Many young people under the age of 18 regularly drink alcohol. Young people are often seen drinking in parks and car parks, and at various gathering points in towns and villages.
Underage drinking is a much more serious problem today than it has been in the past. Children are drinking at a younger age – and they are drinking more.
Over half (51%) of 11-15 year olds have drunk at least one alcoholic drink in their lifetime. Of those who drank regularly, the average weekly consumption has risen from 5.3 units in 1990 to 11.6 units in 2009.
Tunbridge Wells is a safe place in which to live and socialise and underage drinking is not a huge community safety issue for the borough. However, there can be serious health implications for underage drinkers.
Young people who binge drink at age 16 are 60% more likely to be alcohol dependent at age 30.
Not only do children who drink at an early age stand a greater chance of facing further problems later in life, their education and social development can suffer.
In 2010/11 there were 7054 young people in treatment programmes for alcohol abuse or addiction, 1817 of these were aged 15 or under and some as young as ten.
If you’re ever asked to buy alcohol for a minor, ask yourself you are buying a bottle of vodka for the 17-year-old you see, or the 12-year-old you don’t.
The borough council, Kent Police, the NHS and Trading Standards share the aim of reducing underage drinking and proxy sales across the borough. The Community Safety Unit (CSU) runs regular retail awareness campaigns, and Trading Standards perform test purchases on suspected targets.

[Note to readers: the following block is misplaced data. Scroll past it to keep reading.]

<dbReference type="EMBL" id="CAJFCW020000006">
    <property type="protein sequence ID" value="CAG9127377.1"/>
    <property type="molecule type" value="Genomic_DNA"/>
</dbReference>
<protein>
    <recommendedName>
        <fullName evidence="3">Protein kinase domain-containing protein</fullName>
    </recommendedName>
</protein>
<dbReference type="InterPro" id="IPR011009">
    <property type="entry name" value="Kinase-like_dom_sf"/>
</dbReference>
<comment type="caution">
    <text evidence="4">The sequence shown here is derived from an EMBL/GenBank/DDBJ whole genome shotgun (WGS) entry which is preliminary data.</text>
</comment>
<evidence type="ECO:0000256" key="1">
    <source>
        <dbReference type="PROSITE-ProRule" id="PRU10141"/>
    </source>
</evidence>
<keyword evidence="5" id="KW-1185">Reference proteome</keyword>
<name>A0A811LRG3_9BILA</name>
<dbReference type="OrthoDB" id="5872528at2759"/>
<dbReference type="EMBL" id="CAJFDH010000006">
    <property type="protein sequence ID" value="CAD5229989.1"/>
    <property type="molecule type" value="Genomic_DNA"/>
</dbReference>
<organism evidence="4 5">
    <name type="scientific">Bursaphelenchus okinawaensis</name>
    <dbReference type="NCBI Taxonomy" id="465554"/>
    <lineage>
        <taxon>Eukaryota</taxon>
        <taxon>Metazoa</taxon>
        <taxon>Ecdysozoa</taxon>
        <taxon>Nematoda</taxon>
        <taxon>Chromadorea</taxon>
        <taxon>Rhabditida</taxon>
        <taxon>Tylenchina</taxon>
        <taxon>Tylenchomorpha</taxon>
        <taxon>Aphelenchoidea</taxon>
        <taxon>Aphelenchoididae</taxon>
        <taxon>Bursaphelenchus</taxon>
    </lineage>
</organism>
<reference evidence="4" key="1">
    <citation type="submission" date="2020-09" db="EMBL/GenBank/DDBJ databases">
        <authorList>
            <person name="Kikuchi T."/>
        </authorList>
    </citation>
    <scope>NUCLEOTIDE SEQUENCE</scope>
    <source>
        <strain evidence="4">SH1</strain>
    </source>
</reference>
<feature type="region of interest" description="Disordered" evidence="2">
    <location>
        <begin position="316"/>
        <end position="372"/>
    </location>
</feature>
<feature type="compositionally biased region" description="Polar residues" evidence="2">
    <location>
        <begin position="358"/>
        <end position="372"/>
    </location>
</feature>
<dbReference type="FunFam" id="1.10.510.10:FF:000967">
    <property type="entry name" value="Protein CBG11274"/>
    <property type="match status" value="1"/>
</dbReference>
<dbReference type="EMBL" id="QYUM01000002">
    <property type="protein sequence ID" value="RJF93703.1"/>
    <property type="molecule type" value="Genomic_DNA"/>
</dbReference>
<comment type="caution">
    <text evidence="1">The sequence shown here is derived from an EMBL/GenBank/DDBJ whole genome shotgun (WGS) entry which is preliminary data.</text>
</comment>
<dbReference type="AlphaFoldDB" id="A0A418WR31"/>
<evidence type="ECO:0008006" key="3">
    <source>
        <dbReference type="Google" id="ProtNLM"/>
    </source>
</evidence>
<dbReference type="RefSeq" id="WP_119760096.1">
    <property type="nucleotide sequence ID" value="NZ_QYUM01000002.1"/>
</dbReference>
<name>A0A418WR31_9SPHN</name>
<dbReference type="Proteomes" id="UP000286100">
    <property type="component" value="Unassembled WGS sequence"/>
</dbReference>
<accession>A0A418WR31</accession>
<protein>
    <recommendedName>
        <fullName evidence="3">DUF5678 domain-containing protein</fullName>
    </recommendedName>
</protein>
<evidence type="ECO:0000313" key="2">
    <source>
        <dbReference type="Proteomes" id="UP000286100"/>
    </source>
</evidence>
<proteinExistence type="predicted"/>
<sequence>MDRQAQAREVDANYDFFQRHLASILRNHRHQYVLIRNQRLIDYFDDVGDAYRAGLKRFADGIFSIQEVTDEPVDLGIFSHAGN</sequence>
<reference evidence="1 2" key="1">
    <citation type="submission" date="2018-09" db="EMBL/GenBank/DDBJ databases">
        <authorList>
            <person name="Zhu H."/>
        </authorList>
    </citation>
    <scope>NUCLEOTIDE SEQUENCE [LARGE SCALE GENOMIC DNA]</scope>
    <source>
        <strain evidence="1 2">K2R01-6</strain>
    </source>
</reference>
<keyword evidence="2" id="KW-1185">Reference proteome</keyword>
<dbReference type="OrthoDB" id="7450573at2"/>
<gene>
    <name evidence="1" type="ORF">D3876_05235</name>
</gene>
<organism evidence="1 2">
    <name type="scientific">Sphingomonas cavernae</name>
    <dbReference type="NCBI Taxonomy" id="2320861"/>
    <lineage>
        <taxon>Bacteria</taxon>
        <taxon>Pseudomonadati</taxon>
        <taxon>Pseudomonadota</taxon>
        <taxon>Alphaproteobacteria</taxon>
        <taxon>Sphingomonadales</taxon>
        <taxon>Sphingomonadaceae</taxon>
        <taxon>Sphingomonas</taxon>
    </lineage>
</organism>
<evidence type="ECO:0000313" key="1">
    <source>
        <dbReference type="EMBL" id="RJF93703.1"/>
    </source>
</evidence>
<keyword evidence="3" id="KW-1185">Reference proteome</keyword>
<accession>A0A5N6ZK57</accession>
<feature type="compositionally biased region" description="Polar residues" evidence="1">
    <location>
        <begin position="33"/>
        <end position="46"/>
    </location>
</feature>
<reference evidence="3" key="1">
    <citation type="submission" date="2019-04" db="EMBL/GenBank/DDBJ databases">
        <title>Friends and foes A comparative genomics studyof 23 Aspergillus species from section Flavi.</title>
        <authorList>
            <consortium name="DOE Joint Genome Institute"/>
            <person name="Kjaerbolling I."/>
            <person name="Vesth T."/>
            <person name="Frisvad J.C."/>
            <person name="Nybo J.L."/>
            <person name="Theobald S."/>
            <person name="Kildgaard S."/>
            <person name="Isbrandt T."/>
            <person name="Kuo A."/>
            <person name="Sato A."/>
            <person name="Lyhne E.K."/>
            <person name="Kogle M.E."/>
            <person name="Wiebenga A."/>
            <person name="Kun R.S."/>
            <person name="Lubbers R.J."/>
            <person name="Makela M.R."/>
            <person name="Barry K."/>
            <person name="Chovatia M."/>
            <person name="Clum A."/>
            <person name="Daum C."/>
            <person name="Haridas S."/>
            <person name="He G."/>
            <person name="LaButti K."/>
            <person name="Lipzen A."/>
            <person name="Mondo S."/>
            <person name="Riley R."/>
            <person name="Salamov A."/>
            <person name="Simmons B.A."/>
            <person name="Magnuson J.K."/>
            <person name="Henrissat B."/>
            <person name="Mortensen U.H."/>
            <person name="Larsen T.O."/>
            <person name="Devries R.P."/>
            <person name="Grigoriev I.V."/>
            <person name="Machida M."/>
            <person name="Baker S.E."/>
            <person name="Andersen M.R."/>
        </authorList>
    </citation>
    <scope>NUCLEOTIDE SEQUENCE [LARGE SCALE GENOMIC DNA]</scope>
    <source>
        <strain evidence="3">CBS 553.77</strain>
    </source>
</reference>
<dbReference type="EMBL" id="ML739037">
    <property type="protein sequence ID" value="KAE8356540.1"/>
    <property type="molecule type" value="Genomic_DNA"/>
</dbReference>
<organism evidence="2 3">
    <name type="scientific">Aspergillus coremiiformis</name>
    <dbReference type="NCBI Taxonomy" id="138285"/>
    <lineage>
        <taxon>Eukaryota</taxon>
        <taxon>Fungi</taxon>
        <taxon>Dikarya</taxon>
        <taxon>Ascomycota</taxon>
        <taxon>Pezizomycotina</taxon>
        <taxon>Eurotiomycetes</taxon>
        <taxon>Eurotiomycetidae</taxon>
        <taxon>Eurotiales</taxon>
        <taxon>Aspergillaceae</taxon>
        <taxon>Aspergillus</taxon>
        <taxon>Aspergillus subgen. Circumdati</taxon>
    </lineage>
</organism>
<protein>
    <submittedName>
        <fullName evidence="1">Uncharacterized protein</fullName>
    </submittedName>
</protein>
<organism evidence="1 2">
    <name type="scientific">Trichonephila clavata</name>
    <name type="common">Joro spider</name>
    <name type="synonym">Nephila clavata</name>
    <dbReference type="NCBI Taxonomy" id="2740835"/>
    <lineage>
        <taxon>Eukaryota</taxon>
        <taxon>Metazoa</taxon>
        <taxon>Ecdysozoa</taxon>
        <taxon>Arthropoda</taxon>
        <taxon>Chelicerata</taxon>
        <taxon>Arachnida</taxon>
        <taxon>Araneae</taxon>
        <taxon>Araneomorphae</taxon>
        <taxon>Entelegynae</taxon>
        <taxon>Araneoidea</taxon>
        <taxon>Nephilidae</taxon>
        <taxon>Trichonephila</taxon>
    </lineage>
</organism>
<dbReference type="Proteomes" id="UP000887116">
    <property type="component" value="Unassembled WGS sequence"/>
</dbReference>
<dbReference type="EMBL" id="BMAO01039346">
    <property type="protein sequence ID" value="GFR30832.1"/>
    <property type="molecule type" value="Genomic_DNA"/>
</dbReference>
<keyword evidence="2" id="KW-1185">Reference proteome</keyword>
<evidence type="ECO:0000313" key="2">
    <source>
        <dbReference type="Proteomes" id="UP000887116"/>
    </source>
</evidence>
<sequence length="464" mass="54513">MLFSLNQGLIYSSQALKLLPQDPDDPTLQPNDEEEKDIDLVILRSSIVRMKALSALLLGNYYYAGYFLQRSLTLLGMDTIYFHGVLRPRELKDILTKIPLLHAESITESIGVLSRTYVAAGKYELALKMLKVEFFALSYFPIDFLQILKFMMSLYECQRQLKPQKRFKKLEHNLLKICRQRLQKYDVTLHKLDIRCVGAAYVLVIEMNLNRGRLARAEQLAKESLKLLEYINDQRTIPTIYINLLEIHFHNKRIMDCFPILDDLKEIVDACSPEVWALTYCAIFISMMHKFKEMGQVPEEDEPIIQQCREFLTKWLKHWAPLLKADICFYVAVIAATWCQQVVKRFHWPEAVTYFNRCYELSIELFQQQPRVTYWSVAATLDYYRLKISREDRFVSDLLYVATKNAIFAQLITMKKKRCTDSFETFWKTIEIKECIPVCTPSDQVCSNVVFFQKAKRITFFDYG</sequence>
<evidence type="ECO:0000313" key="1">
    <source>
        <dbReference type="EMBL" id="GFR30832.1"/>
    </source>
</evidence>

If you know or suspect a retailer is knowingly, or unknowingly, selling alcohol that is destined for a minor, please let the CSU know or phone the Citizen’s Advice Consumer Helpline to pass information to Trading Standards.
If you are a retailer and suspect an adult is buying alcohol for a minor, contact the CSU.
As well as the harm it causes to young people and society, selling alcohol to children is a serious criminal offence. It could land you with a fine of up to £5,000.
There is a strong association between underage drinking and an array of other behaviours or conditions such as:
- Smoking and illegal drug use
- Risky sexual behaviour
- Depressive and anxiety disorders
- Eating disorders and obesity
- School truancy
Under-18s are more likely to become involved in anti-social and criminal behaviour after drinking.
If you have concerns about underage drinking in your neighbourhood, contact your local Kent Police Community Support Officer (PCSO) by dialing 101. Police and social housing managers hold regular meetings in all wards and estates where you can draw attention to these issues.
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